Ah thanks.. I didn't know that. Better sharp than flat though . At the end of the day how many sustains do we do on alto bell keys? As I said the new neck really improved my VI alto. I ought to check the bell keys with this neck. I used it throughout my recently finished solo album and it sounds wicked with no intonation problems I can hear. I won't be selling my VI alto unless I buy another one... There's a lot of short bows for sale on Ebay. The late 60's medium bows are going for a lot of money in great condition.. like the early VI sops,, a lot of money.

    One thing I find annoying is there is a big disparity in international values between US and Paris engraved horns. I guess it's good if you're buying. It never used to be that way and it makes no sense now.

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    Default Re: Bows

    Quote Originally Posted by Michael Ward View Post
    One thing I find annoying is there is a big disparity in international values between US and Paris engraved horns. I guess it's good if you're buying. It never used to be that way and it makes no sense now.
    Totally agree. I think it's because of the Japanese market where they apparently prefer American horns. It's just silly VI lore which may have had some historically based reason (original setup differences), but, as you say, makes no sense now.

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    Default Re: Bows

    Yes the Japanese market . When I was in the US I sold my VI to a repair guy in Detroit and the engraving was a none issue. Same in NY when I went around the horn places. It makes trading in the US impossible.

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    Default Re: Bows

    I think all the experimentation with bows was to optimize intonation. They say the final design (medium bow) was the best compromise. It's certainly better than the old long bow I owned.
    Life is too short for long tones

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    Default Re: Bows

    The tuning and scale of my 99xxx is fantastic. Also low B and Bb are perfect. Not all the saxes with the long bow suffer from tuning problems. They have a totally different voice than the sweet and centered sounding early five digits and earlier models. And that is exactly why I like them. The high E is as big as the low Bb.
    Don't know of the model in between with the medium bow but do know the later ones and it seems to me that the scale of these instruments can also be a hit or a mis. Probably this is the whole issue. A saxophone can be good or bad and they can even be very good. I think this is also the case with the king super 20. All these models/series and what people think is the best doesn't say very much to me. Hear these videos from saxquest where they demonstrate all these super20's they put up for sale. One isn't the other no matter the serial numbers. I had a lot in my hands and was not very enthusiastic about them (until 2 month ago). My colleague has a silversonic from 1960 and the sound is fantastic but the scale is something else. My Silversonic,which came to me by surprise, is from 1975 and is superb. The scale is perfect although the Low B and Bb are just a little too sharp(!) and the sound is amazing.......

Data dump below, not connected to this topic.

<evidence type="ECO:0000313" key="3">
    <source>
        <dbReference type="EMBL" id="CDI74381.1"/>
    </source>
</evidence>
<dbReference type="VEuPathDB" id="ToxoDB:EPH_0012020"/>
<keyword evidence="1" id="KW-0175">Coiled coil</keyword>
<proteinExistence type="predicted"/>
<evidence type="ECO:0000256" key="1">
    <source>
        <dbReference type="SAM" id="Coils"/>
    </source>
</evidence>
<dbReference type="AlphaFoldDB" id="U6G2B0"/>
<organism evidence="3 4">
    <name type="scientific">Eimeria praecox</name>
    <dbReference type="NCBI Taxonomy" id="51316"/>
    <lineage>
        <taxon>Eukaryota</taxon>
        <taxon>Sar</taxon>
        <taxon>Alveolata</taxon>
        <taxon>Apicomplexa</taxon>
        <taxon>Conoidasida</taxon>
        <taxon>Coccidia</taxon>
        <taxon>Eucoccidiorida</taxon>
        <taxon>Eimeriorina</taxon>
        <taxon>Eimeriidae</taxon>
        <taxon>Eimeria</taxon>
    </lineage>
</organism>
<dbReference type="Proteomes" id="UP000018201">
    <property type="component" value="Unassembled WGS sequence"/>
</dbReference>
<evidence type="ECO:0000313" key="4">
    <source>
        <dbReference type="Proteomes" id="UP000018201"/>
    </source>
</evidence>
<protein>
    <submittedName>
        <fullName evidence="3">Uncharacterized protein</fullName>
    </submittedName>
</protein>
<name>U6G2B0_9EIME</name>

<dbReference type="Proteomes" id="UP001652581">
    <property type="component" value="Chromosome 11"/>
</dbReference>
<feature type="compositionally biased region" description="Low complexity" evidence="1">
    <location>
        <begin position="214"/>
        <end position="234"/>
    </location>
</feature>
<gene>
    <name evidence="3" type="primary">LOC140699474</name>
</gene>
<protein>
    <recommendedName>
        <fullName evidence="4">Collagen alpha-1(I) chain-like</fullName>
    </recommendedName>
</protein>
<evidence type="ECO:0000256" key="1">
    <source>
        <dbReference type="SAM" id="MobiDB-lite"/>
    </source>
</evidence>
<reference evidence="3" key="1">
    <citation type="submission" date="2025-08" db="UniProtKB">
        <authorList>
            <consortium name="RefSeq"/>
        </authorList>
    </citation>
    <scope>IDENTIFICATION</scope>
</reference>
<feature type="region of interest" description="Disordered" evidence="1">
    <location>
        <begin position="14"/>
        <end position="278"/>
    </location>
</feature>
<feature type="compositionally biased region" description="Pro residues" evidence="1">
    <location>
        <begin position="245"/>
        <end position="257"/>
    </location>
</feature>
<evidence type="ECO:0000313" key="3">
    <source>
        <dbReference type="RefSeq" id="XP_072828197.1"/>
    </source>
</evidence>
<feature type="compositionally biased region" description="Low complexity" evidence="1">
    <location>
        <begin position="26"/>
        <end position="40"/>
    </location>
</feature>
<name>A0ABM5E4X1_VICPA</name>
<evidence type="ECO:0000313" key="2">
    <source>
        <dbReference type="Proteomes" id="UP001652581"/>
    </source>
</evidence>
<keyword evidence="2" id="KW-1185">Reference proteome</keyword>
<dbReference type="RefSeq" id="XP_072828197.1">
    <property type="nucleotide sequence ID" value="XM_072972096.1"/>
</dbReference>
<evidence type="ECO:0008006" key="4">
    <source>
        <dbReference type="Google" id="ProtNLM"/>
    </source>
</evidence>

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    Default Re: Bows

    Very true. The handmade aspect of these models plays a big role too. I have a Series 2 S20 tenor that is phenomenal for me.. the palm keys are solid... my other two.. The !A had a great sound even though it was a little dark tonally but the palm keys would not be centred and I had to " think" them in tune( it was well set up by George Bunk at Sax Quest).. My Series 3 I felt was mediocre ... I have owned several Mark VI sopranos ..maybe 6 or 7. The very best by a huge margin was one I bought new in 1978. Such a great horn in every way.. the others were so so including an early 60's version. So yes I agree with you.

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    Default Re: Bows

    The intonation was probably not the only reason behind the changes in the bow. They also had to cope with a warble on the low notes (on at least some of their saxophones). Indeed, Selmer fought this probleme for years: already with the balanced action there were two versions, one with a short bow and problematic intonation on the bell notes and an other with a longer bow but more resistant bell notes.

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    Default Re: Bows

    Quote Originally Posted by Alain Gen View Post
    The intonation was probably not the only reason behind the changes in the bow. They also had to cope with a warble on the low notes (on at least some of their saxophones). Indeed, Selmer fought this probleme for years: already with the balanced action there were two versions, one with a short bow and problematic intonation on the bell notes and an other with a longer bow but more resistant bell notes.
    Interesting. I've often read about warbling on altos but I've never experienced it. My 108... has terrific tone but I didn't enjoy it as much until I changed the neck to another VI neck. I've owned it a long time so I guess I'm used to any intonation quirks now. I'm really enjoying my Super 20 though now I got the venting right.

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    Default Re: Bows

    Quote Originally Posted by Alain Gen View Post
    The intonation was probably not the only reason behind the changes in the bow. They also had to cope with a warble on the low notes (on at least some of their saxophones). Indeed, Selmer fought this probleme for years: already with the balanced action there were two versions, one with a short bow and problematic intonation on the bell notes and an other with a longer bow but more resistant bell notes.